Here’s the sad thing…..sometimes, in spite of an all–out commitment, and respect, and support, and value, and all of the good things that a person brings and gives, relationships fail.




I was talking to Jackie (my wife) about today’s post, and I told her that I was going to make mention of the adage “You reap what you sow.” Jackie quickly pointed out that this was not just an adage; she felt sure that it was in the Bible, but couldn’t name the book, chapter, or verse. I logged on to the internet, went to, typed in “you reap what you sow”, and clicked on the search button. There were six references in the Bible, and the one that I selected to give to you is this:


Do not be deceived: God cannot be mocked. A man reaps what he sows.

                                                                                      Galatians 6:7


It’s easy to picture a criminal sitting behind bars for robbery, child abuse, or murder, and think “Well, he certainly got what he deserved.” Perhaps there is individual living in seclusion and loneliness because she didn’t respect anyone in her life. How about those convicted of murdering Jewish refugees in World War II? A man convicted for beating his wife?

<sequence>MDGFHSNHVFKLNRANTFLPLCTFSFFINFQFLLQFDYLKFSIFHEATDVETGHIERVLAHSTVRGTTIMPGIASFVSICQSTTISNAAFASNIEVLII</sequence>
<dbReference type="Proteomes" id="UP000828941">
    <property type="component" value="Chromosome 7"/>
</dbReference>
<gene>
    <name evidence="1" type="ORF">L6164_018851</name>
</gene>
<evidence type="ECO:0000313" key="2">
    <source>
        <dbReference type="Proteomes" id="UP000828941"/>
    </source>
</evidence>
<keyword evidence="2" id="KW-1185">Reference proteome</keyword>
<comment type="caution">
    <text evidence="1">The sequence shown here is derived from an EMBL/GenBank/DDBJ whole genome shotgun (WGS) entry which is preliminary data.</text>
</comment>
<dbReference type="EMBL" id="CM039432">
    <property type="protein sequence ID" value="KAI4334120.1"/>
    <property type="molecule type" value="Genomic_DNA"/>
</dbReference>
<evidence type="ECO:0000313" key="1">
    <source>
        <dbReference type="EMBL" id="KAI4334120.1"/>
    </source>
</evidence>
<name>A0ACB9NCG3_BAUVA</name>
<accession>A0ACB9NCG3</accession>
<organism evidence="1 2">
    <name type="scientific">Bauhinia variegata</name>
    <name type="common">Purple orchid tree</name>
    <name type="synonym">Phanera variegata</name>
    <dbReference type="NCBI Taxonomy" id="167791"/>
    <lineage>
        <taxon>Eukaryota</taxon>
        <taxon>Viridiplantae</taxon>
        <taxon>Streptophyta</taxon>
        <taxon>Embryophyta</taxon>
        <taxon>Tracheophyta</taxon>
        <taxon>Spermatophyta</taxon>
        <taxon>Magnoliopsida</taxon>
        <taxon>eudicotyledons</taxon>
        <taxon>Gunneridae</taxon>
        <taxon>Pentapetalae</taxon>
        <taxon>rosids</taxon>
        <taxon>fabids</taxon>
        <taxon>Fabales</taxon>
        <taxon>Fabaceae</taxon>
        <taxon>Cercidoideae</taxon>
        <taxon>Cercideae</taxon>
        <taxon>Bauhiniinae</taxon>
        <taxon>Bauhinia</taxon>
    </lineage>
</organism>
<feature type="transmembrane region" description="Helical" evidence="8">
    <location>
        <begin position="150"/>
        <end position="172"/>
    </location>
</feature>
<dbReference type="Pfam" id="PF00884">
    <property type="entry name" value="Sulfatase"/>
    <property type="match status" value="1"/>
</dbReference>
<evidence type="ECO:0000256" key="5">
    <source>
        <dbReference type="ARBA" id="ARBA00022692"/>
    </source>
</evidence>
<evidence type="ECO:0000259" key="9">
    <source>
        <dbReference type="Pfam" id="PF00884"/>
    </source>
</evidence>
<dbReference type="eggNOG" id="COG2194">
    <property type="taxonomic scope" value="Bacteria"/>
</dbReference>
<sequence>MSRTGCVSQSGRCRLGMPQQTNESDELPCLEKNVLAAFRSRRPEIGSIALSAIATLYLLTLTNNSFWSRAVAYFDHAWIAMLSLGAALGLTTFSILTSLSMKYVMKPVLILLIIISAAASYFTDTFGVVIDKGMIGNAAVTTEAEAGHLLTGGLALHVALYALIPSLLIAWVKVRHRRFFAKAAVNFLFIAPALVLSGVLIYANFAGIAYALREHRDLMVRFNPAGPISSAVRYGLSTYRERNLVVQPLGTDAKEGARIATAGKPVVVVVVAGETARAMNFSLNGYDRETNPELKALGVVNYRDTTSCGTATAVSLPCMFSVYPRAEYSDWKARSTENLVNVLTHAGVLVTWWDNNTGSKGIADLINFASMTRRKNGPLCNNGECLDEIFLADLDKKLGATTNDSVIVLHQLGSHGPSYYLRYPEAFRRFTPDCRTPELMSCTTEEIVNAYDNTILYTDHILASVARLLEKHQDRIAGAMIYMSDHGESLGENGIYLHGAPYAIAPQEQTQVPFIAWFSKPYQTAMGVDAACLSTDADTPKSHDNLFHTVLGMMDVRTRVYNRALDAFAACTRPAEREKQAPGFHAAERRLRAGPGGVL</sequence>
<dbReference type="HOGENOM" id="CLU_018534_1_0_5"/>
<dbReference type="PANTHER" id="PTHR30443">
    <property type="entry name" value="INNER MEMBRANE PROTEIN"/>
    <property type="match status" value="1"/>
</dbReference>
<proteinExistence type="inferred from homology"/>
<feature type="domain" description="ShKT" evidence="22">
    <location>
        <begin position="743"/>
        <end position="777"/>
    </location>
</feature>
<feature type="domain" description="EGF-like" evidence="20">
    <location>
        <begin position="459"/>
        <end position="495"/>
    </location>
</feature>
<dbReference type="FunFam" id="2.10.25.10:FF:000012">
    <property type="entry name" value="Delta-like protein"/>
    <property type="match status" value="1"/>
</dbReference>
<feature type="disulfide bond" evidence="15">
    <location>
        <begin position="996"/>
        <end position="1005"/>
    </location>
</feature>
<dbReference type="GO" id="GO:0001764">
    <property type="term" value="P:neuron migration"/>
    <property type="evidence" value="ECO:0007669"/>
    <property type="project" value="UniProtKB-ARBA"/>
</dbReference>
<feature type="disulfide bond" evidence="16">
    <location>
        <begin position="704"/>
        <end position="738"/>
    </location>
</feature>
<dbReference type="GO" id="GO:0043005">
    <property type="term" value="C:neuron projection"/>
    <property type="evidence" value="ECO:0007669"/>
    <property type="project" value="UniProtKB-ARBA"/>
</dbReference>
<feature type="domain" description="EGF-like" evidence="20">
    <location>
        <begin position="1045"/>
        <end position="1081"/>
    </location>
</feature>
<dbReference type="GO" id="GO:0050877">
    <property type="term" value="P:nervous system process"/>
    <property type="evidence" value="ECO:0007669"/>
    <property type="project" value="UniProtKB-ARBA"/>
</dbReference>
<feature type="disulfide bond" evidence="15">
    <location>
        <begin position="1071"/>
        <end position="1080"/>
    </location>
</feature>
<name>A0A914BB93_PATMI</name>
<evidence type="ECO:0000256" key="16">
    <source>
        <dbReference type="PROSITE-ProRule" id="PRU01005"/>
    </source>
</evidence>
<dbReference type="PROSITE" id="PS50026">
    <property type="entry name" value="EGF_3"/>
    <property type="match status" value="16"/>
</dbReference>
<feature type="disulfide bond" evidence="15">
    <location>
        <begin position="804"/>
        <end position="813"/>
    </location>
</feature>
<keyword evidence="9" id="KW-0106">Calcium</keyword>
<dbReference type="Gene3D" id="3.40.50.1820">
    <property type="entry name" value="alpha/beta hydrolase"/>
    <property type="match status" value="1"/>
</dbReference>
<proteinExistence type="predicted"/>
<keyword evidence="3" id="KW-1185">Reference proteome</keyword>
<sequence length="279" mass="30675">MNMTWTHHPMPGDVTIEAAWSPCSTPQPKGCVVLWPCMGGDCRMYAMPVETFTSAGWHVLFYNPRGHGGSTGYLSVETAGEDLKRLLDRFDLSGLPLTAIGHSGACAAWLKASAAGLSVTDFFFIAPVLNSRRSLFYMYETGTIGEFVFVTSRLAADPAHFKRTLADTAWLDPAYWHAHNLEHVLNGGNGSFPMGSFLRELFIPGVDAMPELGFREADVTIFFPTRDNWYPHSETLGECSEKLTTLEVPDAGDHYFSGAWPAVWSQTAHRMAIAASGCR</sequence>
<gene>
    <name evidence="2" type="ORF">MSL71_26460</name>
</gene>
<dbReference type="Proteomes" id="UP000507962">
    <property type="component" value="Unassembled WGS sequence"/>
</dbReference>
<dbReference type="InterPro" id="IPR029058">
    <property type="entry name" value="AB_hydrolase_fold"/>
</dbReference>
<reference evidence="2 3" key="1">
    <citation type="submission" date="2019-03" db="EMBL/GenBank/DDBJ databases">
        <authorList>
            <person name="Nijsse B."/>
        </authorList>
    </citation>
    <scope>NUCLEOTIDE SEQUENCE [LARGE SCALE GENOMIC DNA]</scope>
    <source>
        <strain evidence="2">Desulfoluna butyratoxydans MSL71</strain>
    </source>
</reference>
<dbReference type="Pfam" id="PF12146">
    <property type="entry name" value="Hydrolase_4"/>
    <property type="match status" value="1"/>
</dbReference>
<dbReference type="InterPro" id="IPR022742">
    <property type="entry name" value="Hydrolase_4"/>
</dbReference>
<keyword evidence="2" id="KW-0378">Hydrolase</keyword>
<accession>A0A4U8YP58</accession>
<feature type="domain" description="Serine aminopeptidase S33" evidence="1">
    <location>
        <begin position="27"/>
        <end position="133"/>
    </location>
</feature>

All are classic examples of reaping what you sow, and easy to understand, right?


Now think about this…..there are thousands, millions, of people living in the world today that have never done wrong. They’ve lived clean lives, good lives, doing everything the “right” way. Honest people. Hard workers. Devoted husbands and wives. Dedicated parents. Christians “walking the walk.” Loving, caring, people. Good people.